Phthalates substitutes are no safer or less toxic that phthalates. [Photo: Bigstock]

‘Safe’ phthalate substitutes just as risky to human health

9 July, 2015

Natural Health News — We all know that phthalates – those plasticisers which are used in food packaging, toys and even cosmetics, are hormone disrupting and therefore bad for our health.  This is why increasingly they are either banned or manufacturers are scrambling to find substitutes.

But guess what? Phthalates written on multiple road sign, according to new data.

A new series of studies from the US, has found that two chemicals increasingly used as substitutes for di-2-ethylhexylphlatate, or DEHP – considered the most harmful phthalate to human health – can be linked to a rise in risk of high blood pressure and diabetes in children and adolescents.

The compounds, di-isononyl phthalate (DINP) and di-isodecyl phthalate (DIDP), are both during manufacturing to strengthen plastic wrap, soap, cosmetics, and processed food containers

Ironically both substances are also phthalates and now the data is showing they too are harmful.

“Our research adds to growing concerns that environmental chemicals might be independent contributors to insulin resistance, elevated blood pressure and other metabolic disorders,” says study lead investigator Leonardo Trasande, MD, MPP, a professor at NYU Langone.

What you need to know

» di-2-ethylhexylphlatate, or DEHP is a plasticiser used in food packaging, toys and even cosmetics which has been associated with hormone disruption.

» DEHP has been subject to bans and some manufacturers have sought to replace it with safer substances.

» New research shows that the substitutes, which are also phthalates are not actually safer.

The series of studies are believed to be the first to examine potential health risks from DEHP replacements.

Raising blood pressure and insulin resistance

In the most recent one, published in the journal Hypertension , the scientists report a “significant association” between high blood pressure and the presence of DINP and DIDP levels in adolescents aged 12-19. Blood and urine samples were collected once between 2008 and 2012, from a diverse group of children and adolescents aged 12 to 19 and were measured and evaluated for phthalates and glucose based on their urinary levels of these substances.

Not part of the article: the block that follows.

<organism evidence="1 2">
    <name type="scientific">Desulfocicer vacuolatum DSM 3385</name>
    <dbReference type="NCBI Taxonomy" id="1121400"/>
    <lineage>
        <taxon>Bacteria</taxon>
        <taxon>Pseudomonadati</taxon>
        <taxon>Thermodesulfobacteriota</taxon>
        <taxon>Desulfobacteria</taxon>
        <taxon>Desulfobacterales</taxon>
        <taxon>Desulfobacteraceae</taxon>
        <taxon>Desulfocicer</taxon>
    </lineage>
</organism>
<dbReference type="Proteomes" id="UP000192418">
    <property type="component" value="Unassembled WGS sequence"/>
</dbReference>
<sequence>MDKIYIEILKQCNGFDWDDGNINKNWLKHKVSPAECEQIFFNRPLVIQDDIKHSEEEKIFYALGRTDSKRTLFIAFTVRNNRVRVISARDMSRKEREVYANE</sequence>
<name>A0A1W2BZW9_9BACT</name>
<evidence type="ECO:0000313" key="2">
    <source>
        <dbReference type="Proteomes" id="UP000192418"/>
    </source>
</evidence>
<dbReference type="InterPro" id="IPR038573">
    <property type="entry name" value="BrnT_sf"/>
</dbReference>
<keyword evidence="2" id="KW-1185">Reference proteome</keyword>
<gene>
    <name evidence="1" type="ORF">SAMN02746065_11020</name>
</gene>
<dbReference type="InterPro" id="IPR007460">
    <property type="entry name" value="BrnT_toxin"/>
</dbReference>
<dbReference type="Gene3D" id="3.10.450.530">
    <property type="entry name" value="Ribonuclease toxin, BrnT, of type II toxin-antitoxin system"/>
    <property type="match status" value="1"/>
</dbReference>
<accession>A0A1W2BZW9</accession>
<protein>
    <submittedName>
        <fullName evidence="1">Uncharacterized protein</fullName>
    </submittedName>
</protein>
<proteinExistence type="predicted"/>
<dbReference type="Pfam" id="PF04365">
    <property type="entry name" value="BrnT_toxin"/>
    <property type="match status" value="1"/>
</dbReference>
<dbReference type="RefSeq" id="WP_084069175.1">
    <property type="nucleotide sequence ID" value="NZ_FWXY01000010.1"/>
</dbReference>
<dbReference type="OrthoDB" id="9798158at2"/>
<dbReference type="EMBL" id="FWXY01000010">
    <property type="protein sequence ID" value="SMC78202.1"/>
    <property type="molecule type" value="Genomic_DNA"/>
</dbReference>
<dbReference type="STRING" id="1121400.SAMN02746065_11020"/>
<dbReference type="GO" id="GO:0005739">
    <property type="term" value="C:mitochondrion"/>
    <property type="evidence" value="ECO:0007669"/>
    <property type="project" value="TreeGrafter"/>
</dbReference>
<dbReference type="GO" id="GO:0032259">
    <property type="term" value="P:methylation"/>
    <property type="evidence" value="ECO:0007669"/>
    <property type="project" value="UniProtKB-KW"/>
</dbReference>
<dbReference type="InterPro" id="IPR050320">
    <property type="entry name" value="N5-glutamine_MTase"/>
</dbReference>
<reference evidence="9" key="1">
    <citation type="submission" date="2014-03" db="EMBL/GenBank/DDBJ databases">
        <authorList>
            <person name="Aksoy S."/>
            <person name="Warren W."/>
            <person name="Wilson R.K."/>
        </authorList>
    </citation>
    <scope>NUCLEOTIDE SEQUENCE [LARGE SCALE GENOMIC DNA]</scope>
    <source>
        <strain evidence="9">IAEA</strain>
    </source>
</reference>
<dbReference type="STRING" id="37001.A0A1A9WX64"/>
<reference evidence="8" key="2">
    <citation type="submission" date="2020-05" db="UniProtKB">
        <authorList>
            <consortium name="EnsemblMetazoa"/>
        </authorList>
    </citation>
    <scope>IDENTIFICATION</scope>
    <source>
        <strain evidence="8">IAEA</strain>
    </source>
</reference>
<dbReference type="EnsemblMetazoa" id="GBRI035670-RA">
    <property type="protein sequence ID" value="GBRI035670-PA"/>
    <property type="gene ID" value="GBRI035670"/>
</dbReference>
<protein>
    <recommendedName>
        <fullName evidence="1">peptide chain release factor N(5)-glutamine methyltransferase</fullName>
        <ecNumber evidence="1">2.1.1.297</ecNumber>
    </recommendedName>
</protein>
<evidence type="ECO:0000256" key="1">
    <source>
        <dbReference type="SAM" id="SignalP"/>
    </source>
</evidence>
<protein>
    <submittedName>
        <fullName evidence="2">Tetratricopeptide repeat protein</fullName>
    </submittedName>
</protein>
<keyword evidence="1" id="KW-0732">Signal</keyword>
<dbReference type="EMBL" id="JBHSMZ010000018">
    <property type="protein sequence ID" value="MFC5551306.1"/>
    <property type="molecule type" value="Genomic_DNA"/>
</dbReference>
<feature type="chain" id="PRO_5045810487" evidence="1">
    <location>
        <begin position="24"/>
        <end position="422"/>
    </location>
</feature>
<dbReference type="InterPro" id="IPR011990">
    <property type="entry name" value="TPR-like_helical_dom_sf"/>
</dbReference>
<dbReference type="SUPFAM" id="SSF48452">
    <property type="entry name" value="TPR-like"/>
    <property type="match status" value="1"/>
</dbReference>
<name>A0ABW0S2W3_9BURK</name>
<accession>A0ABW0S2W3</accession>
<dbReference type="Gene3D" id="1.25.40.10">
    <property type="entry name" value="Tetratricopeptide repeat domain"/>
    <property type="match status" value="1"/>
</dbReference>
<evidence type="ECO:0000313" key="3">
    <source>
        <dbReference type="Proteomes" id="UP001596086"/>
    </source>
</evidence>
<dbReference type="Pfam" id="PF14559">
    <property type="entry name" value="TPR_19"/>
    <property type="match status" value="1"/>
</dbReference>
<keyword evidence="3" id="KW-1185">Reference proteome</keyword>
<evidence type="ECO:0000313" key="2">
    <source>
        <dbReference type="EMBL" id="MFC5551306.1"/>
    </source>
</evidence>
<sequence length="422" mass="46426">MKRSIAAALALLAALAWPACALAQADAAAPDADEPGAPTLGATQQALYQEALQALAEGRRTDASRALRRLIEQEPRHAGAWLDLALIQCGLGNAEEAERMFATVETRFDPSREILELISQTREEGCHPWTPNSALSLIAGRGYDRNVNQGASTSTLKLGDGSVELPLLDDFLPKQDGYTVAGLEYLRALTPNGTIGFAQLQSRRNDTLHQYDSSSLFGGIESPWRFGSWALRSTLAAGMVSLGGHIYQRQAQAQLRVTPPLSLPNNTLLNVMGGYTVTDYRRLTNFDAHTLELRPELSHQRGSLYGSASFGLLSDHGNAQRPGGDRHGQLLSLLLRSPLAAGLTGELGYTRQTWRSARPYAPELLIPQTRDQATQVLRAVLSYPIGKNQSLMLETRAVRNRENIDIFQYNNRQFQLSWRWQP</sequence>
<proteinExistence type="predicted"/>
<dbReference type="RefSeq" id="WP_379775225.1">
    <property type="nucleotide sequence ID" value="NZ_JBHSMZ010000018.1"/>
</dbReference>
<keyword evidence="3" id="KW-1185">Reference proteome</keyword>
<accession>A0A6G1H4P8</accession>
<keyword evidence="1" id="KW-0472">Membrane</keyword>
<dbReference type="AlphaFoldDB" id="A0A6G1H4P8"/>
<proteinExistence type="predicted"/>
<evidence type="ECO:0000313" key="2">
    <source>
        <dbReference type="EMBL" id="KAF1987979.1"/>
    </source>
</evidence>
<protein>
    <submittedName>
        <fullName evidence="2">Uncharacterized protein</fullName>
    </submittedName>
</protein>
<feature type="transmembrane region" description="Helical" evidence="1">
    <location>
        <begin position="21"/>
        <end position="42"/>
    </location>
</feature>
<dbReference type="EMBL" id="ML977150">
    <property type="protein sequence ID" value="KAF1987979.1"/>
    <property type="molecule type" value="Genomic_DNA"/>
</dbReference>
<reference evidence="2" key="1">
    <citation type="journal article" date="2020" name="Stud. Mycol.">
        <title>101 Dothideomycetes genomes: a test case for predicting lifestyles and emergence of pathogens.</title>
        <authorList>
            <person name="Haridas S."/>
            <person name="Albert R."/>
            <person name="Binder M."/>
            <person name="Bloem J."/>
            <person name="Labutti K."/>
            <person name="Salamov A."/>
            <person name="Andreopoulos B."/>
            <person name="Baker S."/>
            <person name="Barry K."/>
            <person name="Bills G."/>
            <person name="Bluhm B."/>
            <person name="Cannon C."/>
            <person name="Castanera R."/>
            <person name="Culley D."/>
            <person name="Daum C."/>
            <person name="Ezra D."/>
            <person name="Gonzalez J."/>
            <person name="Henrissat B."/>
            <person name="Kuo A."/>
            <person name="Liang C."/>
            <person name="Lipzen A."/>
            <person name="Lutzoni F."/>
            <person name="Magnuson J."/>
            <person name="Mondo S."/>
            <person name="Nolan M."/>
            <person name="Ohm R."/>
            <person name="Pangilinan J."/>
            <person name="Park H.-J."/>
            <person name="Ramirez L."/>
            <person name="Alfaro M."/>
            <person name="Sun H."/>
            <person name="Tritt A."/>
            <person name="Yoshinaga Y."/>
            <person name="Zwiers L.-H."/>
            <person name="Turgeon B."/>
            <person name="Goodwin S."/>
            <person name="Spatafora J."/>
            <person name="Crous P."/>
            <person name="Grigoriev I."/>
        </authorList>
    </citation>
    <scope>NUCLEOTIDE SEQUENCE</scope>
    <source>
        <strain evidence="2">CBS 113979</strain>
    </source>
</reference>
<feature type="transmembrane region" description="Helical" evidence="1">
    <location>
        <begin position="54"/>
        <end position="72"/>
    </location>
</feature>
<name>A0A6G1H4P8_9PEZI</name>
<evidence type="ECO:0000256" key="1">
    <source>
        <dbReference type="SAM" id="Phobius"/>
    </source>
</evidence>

Specifically, they say, for every tenfold increase in the amount of phthalates consumed, there was a 1.1mmHg (millimetres of mercury) increase in blood pressure.

In the earlier study, published in May in the Journal of Clinical Endocrinology and Metabolism, the same NYU investigators found an association between DINP and DIDP concentrations and increased insulin resistance, a precursor to diabetes in children aged 12-19 years. One in three adolescents with the highest DINP levels had the highest insulin resistance, while for those with the lowest concentrations of the chemicals, only one in four had insulin resistance.

Poor regulation

DEHP, the original chemical used as a plasticiser, was banned in 2004 in Europe after researchers elsewhere found a link between exposure to the plasticiser and detrimental effects on human health.

In the United States, manufacturers voluntarily began to replace DEHP with DINP and DIDP over the last decade. Trasande’s own research in 2013 confirmed the link between DEHP exposure and hypertension in Americans.

“Alternatives to DIDP and DINP include wax paper and aluminium wrap; indeed, a dietary intervention that introduced fresh foods that were not canned or packaged in plastic reduced phthalate metabolites substantially,” says Trasande.

“Our study adds further concern for the need to test chemicals for toxicity prior to their broad and widespread use, which is not required under current federal law (the 1976 Toxic Substances Control Act),” he says.

Avoiding phthalates

There are “safe and simple” steps families can take to limit exposure to phthalates.

These include not microwaving food in plastic containers or covered by plastic wrap, and washing plastic food containers by hand instead of putting them in the dishwasher, where harsh chemicals can lead to increased leaching of plasticisers into food. People can also avoid using plastic containers labelled on the bottom with the numbers 3, 6 or 7 (inside the recycle symbol), in which chemicals such as phthalates are used.

Trasande says his team now plans to study the long-term effects of exposure to these chemicals, in particular during pregnancy and early childhood, which might reveal different and/or more persistent effects on health.